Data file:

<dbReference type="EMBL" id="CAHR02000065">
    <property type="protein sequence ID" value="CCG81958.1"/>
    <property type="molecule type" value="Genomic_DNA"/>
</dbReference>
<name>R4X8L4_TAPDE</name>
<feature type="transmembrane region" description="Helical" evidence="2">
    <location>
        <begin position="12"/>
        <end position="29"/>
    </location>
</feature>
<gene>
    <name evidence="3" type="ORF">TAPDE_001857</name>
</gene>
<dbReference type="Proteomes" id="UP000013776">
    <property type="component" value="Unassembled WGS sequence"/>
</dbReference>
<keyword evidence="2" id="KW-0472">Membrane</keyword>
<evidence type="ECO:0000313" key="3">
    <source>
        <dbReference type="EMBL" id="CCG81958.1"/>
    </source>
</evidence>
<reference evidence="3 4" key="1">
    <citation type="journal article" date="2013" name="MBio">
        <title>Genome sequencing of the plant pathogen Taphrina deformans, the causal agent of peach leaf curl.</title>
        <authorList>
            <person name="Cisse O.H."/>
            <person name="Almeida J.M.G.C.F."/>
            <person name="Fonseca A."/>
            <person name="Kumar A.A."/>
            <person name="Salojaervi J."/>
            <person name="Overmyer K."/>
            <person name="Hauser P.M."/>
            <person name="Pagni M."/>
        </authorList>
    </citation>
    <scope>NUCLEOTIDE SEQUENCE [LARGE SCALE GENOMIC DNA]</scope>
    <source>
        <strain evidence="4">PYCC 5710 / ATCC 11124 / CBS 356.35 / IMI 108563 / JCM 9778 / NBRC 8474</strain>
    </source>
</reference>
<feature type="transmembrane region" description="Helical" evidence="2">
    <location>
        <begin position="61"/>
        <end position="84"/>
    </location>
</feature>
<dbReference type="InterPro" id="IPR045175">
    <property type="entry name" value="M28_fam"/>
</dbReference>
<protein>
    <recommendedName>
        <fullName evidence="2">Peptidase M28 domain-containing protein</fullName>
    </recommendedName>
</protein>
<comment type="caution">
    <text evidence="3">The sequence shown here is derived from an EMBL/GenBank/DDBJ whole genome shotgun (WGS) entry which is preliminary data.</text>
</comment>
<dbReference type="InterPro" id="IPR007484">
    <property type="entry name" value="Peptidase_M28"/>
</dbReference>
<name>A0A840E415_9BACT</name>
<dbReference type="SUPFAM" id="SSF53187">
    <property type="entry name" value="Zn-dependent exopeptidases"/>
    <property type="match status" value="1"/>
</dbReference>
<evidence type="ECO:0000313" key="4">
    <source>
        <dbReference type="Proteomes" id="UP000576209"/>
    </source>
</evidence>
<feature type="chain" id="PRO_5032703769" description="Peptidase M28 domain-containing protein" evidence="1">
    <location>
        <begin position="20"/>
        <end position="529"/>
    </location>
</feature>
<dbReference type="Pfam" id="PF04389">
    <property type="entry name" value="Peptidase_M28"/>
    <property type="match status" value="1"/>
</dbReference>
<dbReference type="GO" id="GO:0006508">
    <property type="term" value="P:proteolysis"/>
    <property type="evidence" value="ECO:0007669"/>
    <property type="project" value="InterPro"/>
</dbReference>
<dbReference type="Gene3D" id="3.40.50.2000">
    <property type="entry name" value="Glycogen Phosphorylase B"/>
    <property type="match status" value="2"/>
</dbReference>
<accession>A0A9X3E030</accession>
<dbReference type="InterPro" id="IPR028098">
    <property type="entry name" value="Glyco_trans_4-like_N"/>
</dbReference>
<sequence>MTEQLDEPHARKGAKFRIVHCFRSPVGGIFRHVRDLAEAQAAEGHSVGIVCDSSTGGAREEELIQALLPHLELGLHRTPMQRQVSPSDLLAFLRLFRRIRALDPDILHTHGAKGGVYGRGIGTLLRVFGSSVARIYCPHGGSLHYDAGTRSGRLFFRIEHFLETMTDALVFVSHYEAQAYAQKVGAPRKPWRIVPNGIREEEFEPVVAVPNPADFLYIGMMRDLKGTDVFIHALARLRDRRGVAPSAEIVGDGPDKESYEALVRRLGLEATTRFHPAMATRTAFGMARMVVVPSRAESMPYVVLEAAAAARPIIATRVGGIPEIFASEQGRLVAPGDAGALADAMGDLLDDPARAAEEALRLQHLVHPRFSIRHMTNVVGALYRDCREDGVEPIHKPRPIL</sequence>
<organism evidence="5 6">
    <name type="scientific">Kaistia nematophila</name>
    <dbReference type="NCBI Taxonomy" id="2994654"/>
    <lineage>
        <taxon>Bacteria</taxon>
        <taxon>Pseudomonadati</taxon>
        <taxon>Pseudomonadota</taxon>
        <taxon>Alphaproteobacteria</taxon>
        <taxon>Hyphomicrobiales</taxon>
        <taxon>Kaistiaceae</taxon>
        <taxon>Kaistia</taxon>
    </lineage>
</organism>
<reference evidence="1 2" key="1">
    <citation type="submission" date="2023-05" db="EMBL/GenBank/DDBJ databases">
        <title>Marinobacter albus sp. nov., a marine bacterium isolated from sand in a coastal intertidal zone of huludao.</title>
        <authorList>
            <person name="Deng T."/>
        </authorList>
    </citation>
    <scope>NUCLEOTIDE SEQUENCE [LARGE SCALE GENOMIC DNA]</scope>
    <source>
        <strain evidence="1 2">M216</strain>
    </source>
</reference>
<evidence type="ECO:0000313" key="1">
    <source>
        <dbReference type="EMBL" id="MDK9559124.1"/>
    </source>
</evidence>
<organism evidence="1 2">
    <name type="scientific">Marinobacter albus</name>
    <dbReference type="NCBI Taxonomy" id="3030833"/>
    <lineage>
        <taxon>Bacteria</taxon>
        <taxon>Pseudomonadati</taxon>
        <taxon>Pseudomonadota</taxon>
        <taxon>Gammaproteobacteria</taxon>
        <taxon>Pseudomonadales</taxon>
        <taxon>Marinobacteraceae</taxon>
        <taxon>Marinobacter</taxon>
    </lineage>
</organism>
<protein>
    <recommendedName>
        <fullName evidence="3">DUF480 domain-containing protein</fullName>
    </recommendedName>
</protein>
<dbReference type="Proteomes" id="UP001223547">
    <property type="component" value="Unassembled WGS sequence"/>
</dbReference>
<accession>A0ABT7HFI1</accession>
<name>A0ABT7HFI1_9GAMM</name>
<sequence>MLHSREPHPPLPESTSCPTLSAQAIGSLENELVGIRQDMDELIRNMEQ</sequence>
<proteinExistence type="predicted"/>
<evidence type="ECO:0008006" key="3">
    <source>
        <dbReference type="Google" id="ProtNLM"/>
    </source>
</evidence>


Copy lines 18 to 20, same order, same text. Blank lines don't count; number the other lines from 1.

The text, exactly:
<keyword evidence="2" id="KW-0472">Membrane</keyword>
<evidence type="ECO:0000313" key="3">
    <source>